Business & Economy

Baltic leaders aim for new common LNG market from Finland to Poland

Riga, Apr 22 (EFE).- The prime ministers of Estonia, Latvia and Lithuania said Friday that a new regional market for liquified natural gas (LNG) stretching from Finland in the north to Poland to the south would be created by the three Baltic nations jointly halting the export of Russian natural gas.

While Lithuania is currently the only Baltic country with an LNG terminal, plans for similar facilities in Estonia and Latvia would not carry a risk of overcapacity or duplication of services, especially if the European Union decides on a complete gas embargo against Russia, Lithuanian prime minister Ingrida Simonyte said at a press conference.

“Our region is connected from Finland to Poland,” Latvian prime minister Krisjanis Karins told journalists, pointing out that Latvia’s underground gas storage facility, the only one of its kind in the region, was a key part of the new emerging LNG gas market.

Karins said that leasing a floating LNG facility to serve Estonia and Finland was a short-term solution, while an on-shore LNG terminal on the Latvian coastline with a direct pipeline to Incukalns would be best and most cost-effective in the medium term.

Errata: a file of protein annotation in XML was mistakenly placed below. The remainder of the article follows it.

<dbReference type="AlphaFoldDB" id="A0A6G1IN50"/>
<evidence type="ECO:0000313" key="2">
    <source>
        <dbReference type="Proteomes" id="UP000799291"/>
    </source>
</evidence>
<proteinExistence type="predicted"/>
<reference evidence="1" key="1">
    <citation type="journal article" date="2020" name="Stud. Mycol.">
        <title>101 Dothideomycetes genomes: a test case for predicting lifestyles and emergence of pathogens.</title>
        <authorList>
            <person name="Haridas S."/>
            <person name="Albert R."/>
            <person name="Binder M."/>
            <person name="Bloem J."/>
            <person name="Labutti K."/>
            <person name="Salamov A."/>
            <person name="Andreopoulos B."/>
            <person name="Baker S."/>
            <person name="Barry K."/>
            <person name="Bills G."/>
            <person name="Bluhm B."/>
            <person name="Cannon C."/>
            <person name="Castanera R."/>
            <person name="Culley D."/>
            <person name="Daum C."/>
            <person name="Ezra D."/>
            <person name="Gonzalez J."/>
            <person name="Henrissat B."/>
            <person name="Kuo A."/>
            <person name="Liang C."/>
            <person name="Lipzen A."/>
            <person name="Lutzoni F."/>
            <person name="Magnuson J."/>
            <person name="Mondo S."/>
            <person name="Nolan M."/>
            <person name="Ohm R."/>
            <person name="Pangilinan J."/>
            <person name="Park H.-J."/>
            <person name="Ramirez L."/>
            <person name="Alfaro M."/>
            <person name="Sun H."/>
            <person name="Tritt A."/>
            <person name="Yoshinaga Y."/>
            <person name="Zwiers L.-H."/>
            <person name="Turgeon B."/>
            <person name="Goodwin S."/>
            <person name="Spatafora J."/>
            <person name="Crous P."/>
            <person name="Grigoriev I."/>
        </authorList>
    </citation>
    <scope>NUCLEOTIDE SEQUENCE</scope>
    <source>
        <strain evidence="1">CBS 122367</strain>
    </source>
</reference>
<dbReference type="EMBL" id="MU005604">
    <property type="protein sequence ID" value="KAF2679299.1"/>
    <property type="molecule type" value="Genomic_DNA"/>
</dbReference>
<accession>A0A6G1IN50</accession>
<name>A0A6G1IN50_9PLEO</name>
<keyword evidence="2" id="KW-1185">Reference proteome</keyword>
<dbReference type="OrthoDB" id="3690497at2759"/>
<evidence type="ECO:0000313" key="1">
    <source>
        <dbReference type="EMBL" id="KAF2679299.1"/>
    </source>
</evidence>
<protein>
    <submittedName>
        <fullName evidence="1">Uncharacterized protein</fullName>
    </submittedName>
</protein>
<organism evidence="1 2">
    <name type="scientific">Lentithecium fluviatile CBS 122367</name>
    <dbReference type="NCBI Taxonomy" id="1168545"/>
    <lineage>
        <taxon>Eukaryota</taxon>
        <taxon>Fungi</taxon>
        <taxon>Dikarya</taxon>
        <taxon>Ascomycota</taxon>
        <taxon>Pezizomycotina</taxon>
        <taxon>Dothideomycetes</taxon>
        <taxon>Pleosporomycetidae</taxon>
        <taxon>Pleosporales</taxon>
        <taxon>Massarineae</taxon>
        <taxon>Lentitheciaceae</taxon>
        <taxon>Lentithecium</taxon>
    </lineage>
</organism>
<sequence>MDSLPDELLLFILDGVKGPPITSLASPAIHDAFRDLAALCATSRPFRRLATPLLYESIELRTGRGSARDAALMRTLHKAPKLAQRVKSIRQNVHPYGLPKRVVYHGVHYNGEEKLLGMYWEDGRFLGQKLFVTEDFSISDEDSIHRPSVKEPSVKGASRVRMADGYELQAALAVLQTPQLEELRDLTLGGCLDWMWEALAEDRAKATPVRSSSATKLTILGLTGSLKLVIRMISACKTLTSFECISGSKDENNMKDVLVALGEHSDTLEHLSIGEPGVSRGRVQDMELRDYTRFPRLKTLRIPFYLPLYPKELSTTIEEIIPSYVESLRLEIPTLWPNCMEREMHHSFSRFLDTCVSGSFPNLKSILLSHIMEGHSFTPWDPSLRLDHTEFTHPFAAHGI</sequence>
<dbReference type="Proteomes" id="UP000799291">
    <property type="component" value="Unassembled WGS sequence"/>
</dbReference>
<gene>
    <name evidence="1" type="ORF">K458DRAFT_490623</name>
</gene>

Estonian media have reported that leasing a floating LNG terminal would cost Estonia around 10 million euro ($10.8M) per year,

Latvian economy minister Janis Vitenbergs said recently that his ministry was examining several potential investor proposals for the Latvian LNG terminal, some of which he obtained while visiting the US at the end of March. The US, Qatar and Norway have been named as potential suppliers of LNG.

Estonian prime minister Kaja Kallas said that in addition to ending purchases of Russian gas and starting operations of the joint Estonian-Finnish LNG platform, the heads of government discussed plans for a wind park in the Baltic Sea to generate electricity and further decrease dependence on Russian energy.

Turning to defense issues and the ongoing Russian war against Ukraine, the Baltic heads of government affirmed that they would ask for a permanent Nato presence in the region capable of repelling any Russian attack as part of the alliance’s new strategy to be adopted at the Madrid Nato summit in June.EFE


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